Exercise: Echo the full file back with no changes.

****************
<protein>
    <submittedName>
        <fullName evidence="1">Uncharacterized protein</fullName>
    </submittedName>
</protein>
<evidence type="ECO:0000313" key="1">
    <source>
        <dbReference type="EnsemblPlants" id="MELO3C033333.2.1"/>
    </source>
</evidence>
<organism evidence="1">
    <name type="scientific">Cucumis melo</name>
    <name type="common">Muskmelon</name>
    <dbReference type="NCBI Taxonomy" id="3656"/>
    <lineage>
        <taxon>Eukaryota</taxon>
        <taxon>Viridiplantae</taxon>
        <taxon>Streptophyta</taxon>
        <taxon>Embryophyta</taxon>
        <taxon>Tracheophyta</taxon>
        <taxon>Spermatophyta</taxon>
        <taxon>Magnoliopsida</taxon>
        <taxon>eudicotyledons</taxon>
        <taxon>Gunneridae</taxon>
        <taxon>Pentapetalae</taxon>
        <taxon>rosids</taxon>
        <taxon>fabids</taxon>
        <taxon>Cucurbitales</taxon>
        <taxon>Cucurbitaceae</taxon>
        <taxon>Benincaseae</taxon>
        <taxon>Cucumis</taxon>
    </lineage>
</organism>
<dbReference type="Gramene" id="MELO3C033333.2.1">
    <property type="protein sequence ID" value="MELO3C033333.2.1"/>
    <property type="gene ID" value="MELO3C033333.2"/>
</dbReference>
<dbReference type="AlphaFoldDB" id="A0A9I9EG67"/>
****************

<protein>
    <submittedName>
        <fullName evidence="1">Uncharacterized protein</fullName>
    </submittedName>
</protein>
<evidence type="ECO:0000313" key="1">
    <source>
        <dbReference type="EnsemblPlants" id="MELO3C033333.2.1"/>
    </source>
</evidence>
<organism evidence="1">
    <name type="scientific">Cucumis melo</name>
    <name type="common">Muskmelon</name>
    <dbReference type="NCBI Taxonomy" id="3656"/>
    <lineage>
        <taxon>Eukaryota</taxon>
        <taxon>Viridiplantae</taxon>
        <taxon>Streptophyta</taxon>
        <taxon>Embryophyta</taxon>
        <taxon>Tracheophyta</taxon>
        <taxon>Spermatophyta</taxon>
        <taxon>Magnoliopsida</taxon>
        <taxon>eudicotyledons</taxon>
        <taxon>Gunneridae</taxon>
        <taxon>Pentapetalae</taxon>
        <taxon>rosids</taxon>
        <taxon>fabids</taxon>
        <taxon>Cucurbitales</taxon>
        <taxon>Cucurbitaceae</taxon>
        <taxon>Benincaseae</taxon>
        <taxon>Cucumis</taxon>
    </lineage>
</organism>
<dbReference type="Gramene" id="MELO3C033333.2.1">
    <property type="protein sequence ID" value="MELO3C033333.2.1"/>
    <property type="gene ID" value="MELO3C033333.2"/>
</dbReference>
<dbReference type="AlphaFoldDB" id="A0A9I9EG67"/>